Snow conditions Monday were bad enough that a Stater Bros. tractor trailer rig trying to leave the Lake Arrowhead store needed a tow from a Caltrans motor grader to get up Highway 173 to Highway 18.
The Caltrans towing service was not done out of courtesy, a Caltrans spokesperson said.
“It's a matter of public safety,” said Shelli Lombardo, spokesperson for Caltrans Division 8. “We have to get the big trucks out of the way.”
Generally, when a passenger vehicle stalls or gets stuck in the snow, the California Highway Patrol is called and the vehicle has to be removed by a private towing service.
But big rigs are different, Lombardo said.
“The last thing they (Caltrans snow plow crews) need on Highway 173 or any of our state mountain roads is a tractor trailer stuck blocking traffic,” she said.
The service, while not frequently seen in the San Bernardino Mountains, is a major service for Northern California areas such as Lake Tahoe and the Donner Pass.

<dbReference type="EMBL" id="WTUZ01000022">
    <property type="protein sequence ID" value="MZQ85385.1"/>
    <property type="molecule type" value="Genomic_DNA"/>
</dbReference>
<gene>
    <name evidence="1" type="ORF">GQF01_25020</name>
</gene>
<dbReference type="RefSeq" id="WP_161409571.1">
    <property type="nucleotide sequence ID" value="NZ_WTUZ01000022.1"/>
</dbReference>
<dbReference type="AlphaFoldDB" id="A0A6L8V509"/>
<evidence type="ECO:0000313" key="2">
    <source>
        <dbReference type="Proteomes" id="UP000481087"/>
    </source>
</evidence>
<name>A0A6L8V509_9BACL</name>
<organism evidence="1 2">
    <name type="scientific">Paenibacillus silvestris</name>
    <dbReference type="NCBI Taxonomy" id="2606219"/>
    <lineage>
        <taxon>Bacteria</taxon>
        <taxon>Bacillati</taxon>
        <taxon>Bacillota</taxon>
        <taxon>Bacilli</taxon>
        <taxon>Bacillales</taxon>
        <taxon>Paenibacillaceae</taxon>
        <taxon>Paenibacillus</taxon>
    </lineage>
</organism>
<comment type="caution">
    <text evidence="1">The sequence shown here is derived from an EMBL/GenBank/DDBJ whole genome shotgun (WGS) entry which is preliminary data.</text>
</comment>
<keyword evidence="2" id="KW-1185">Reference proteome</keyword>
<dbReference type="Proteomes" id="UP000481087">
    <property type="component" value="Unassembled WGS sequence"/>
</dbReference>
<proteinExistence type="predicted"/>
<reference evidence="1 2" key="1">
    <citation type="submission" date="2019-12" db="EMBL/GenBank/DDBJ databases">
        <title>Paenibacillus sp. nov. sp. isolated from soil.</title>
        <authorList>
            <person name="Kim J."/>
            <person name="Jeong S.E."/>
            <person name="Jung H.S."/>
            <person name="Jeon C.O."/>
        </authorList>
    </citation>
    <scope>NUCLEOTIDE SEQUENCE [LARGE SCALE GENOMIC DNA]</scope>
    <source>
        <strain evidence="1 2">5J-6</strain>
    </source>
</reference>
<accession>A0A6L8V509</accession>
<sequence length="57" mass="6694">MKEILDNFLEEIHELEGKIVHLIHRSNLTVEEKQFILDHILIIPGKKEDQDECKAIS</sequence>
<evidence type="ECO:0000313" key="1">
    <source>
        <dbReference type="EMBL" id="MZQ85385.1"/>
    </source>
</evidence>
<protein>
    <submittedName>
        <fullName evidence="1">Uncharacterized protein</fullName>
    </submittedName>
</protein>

In Caltrans' District 3, which covers Interstate 80 and the Donner Pass, Caltrans snow plow crews have the nickname the “Sierra Snow Fighters.”
“Getting in excess of 300 inches of snow and having 100 mile-per-hour winds is not unheard,” said District 3 spokesperson Rochelle Jenkins.
Interstate 80, which replaced the old Highway 40, was designed to be an all-weather highway, she said.
Before the interstate was developed, vehicles used Highway 40. When the snows came, the road was closed. “Crews will close the gates and lock them for the season,” she said.
“Interstate 80 was opened in time for the 1960 Winter Olympics in Squaw Valley,” she said. “The Olympics were a major incentive to get it done.”
There are about 130 Caltrans personnel and 98 pieces of equipment dedicated to keeping Interstate 80 open. “There are three barracks to house personnel because some of the areas are remote. Crews include both men and women who work all holidays and are on duty 24 hours a day, seven days a week.
Jenkins said to her knowledge, California is the only state that has a pusher truck, a modified big rig that has huge weight in the back to push big rigs up Interstate 80.
“We have such steep inclines and declines that the big trucks can't catch a grip, even with chains on,” she said.
Apparently, that's what happened to the Stater Bros. truck Monday morning. The driver had installed chains on the driving wheels, but the truck just couldn't get sufficient traction to get up Highway 173.
“It was a matter of public safety,” Lombardo repeated.